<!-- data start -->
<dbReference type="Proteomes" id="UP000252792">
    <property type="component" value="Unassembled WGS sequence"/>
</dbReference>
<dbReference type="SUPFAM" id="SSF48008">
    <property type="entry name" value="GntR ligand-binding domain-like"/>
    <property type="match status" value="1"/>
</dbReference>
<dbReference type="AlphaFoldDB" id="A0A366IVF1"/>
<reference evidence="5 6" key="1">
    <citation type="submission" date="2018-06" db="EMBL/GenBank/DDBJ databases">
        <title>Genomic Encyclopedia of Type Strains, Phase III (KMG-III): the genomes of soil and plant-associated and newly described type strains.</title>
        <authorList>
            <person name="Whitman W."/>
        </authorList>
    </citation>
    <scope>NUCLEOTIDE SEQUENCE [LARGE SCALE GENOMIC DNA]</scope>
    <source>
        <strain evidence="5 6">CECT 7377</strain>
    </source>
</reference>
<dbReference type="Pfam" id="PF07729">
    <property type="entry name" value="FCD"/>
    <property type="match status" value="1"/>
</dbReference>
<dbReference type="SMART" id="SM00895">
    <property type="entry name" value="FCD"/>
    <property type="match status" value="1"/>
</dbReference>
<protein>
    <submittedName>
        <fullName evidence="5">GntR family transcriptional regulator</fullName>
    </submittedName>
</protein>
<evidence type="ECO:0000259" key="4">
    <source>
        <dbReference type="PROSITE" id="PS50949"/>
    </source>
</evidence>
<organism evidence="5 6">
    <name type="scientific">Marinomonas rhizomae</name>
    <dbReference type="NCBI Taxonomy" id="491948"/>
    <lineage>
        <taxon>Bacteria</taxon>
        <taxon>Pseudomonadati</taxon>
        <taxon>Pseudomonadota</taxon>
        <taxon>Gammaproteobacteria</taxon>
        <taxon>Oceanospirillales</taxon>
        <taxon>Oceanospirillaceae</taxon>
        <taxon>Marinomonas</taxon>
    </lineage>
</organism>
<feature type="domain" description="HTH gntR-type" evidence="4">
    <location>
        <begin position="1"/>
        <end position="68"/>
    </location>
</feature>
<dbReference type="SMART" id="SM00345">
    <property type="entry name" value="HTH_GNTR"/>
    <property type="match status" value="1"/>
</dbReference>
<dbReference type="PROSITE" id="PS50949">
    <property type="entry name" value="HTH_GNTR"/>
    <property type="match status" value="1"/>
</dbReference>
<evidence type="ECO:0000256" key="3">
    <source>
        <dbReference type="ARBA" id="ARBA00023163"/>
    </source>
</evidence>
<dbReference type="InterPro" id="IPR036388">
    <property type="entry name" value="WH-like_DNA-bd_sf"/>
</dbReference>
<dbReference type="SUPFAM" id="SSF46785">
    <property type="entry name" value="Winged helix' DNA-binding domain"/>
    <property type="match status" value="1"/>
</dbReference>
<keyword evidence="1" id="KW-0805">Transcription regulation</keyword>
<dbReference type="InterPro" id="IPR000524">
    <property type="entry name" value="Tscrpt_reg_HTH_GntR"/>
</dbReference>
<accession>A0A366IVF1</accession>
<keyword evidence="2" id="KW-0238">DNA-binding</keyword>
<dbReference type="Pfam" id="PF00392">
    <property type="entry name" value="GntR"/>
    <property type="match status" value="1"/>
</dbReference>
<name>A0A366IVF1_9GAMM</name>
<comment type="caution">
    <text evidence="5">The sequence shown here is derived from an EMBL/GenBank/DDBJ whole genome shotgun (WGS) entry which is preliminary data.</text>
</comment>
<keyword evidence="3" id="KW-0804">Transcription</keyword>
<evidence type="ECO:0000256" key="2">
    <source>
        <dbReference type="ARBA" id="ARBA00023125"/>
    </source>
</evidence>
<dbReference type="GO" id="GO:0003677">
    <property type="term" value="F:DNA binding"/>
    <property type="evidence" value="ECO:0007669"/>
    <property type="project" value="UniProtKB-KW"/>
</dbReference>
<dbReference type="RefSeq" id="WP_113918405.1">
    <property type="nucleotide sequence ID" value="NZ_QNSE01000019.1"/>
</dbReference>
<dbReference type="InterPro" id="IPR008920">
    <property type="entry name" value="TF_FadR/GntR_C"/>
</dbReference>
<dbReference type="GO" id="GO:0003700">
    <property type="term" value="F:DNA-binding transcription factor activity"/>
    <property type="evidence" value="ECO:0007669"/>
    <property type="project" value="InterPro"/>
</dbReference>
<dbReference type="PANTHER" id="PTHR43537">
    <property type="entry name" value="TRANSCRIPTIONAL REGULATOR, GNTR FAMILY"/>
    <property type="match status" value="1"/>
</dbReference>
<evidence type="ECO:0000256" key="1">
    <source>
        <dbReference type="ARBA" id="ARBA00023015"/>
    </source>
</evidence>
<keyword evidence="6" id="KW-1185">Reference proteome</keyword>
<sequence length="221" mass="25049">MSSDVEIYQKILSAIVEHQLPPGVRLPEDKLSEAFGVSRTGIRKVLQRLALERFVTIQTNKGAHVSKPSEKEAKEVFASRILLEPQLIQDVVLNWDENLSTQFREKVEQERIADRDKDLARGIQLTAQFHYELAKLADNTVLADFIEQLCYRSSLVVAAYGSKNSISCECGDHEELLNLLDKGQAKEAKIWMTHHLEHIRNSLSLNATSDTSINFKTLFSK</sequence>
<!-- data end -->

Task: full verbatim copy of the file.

<dbReference type="Proteomes" id="UP000252792">
    <property type="component" value="Unassembled WGS sequence"/>
</dbReference>
<dbReference type="SUPFAM" id="SSF48008">
    <property type="entry name" value="GntR ligand-binding domain-like"/>
    <property type="match status" value="1"/>
</dbReference>
<dbReference type="AlphaFoldDB" id="A0A366IVF1"/>
<reference evidence="5 6" key="1">
    <citation type="submission" date="2018-06" db="EMBL/GenBank/DDBJ databases">
        <title>Genomic Encyclopedia of Type Strains, Phase III (KMG-III): the genomes of soil and plant-associated and newly described type strains.</title>
        <authorList>
            <person name="Whitman W."/>
        </authorList>
    </citation>
    <scope>NUCLEOTIDE SEQUENCE [LARGE SCALE GENOMIC DNA]</scope>
    <source>
        <strain evidence="5 6">CECT 7377</strain>
    </source>
</reference>
<dbReference type="Pfam" id="PF07729">
    <property type="entry name" value="FCD"/>
    <property type="match status" value="1"/>
</dbReference>
<dbReference type="SMART" id="SM00895">
    <property type="entry name" value="FCD"/>
    <property type="match status" value="1"/>
</dbReference>
<protein>
    <submittedName>
        <fullName evidence="5">GntR family transcriptional regulator</fullName>
    </submittedName>
</protein>
<evidence type="ECO:0000259" key="4">
    <source>
        <dbReference type="PROSITE" id="PS50949"/>
    </source>
</evidence>
<organism evidence="5 6">
    <name type="scientific">Marinomonas rhizomae</name>
    <dbReference type="NCBI Taxonomy" id="491948"/>
    <lineage>
        <taxon>Bacteria</taxon>
        <taxon>Pseudomonadati</taxon>
        <taxon>Pseudomonadota</taxon>
        <taxon>Gammaproteobacteria</taxon>
        <taxon>Oceanospirillales</taxon>
        <taxon>Oceanospirillaceae</taxon>
        <taxon>Marinomonas</taxon>
    </lineage>
</organism>
<feature type="domain" description="HTH gntR-type" evidence="4">
    <location>
        <begin position="1"/>
        <end position="68"/>
    </location>
</feature>
<dbReference type="SMART" id="SM00345">
    <property type="entry name" value="HTH_GNTR"/>
    <property type="match status" value="1"/>
</dbReference>
<dbReference type="PROSITE" id="PS50949">
    <property type="entry name" value="HTH_GNTR"/>
    <property type="match status" value="1"/>
</dbReference>
<evidence type="ECO:0000256" key="3">
    <source>
        <dbReference type="ARBA" id="ARBA00023163"/>
    </source>
</evidence>
<dbReference type="InterPro" id="IPR036388">
    <property type="entry name" value="WH-like_DNA-bd_sf"/>
</dbReference>
<dbReference type="SUPFAM" id="SSF46785">
    <property type="entry name" value="Winged helix' DNA-binding domain"/>
    <property type="match status" value="1"/>
</dbReference>
<keyword evidence="1" id="KW-0805">Transcription regulation</keyword>
<dbReference type="InterPro" id="IPR000524">
    <property type="entry name" value="Tscrpt_reg_HTH_GntR"/>
</dbReference>
<accession>A0A366IVF1</accession>
<keyword evidence="2" id="KW-0238">DNA-binding</keyword>
<dbReference type="Pfam" id="PF00392">
    <property type="entry name" value="GntR"/>
    <property type="match status" value="1"/>
</dbReference>
<name>A0A366IVF1_9GAMM</name>
<comment type="caution">
    <text evidence="5">The sequence shown here is derived from an EMBL/GenBank/DDBJ whole genome shotgun (WGS) entry which is preliminary data.</text>
</comment>
<keyword evidence="3" id="KW-0804">Transcription</keyword>
<evidence type="ECO:0000256" key="2">
    <source>
        <dbReference type="ARBA" id="ARBA00023125"/>
    </source>
</evidence>
<dbReference type="GO" id="GO:0003677">
    <property type="term" value="F:DNA binding"/>
    <property type="evidence" value="ECO:0007669"/>
    <property type="project" value="UniProtKB-KW"/>
</dbReference>
<dbReference type="RefSeq" id="WP_113918405.1">
    <property type="nucleotide sequence ID" value="NZ_QNSE01000019.1"/>
</dbReference>
<dbReference type="InterPro" id="IPR008920">
    <property type="entry name" value="TF_FadR/GntR_C"/>
</dbReference>
<dbReference type="GO" id="GO:0003700">
    <property type="term" value="F:DNA-binding transcription factor activity"/>
    <property type="evidence" value="ECO:0007669"/>
    <property type="project" value="InterPro"/>
</dbReference>
<dbReference type="PANTHER" id="PTHR43537">
    <property type="entry name" value="TRANSCRIPTIONAL REGULATOR, GNTR FAMILY"/>
    <property type="match status" value="1"/>
</dbReference>
<evidence type="ECO:0000256" key="1">
    <source>
        <dbReference type="ARBA" id="ARBA00023015"/>
    </source>
</evidence>
<keyword evidence="6" id="KW-1185">Reference proteome</keyword>
<sequence length="221" mass="25049">MSSDVEIYQKILSAIVEHQLPPGVRLPEDKLSEAFGVSRTGIRKVLQRLALERFVTIQTNKGAHVSKPSEKEAKEVFASRILLEPQLIQDVVLNWDENLSTQFREKVEQERIADRDKDLARGIQLTAQFHYELAKLADNTVLADFIEQLCYRSSLVVAAYGSKNSISCECGDHEELLNLLDKGQAKEAKIWMTHHLEHIRNSLSLNATSDTSINFKTLFSK</sequence>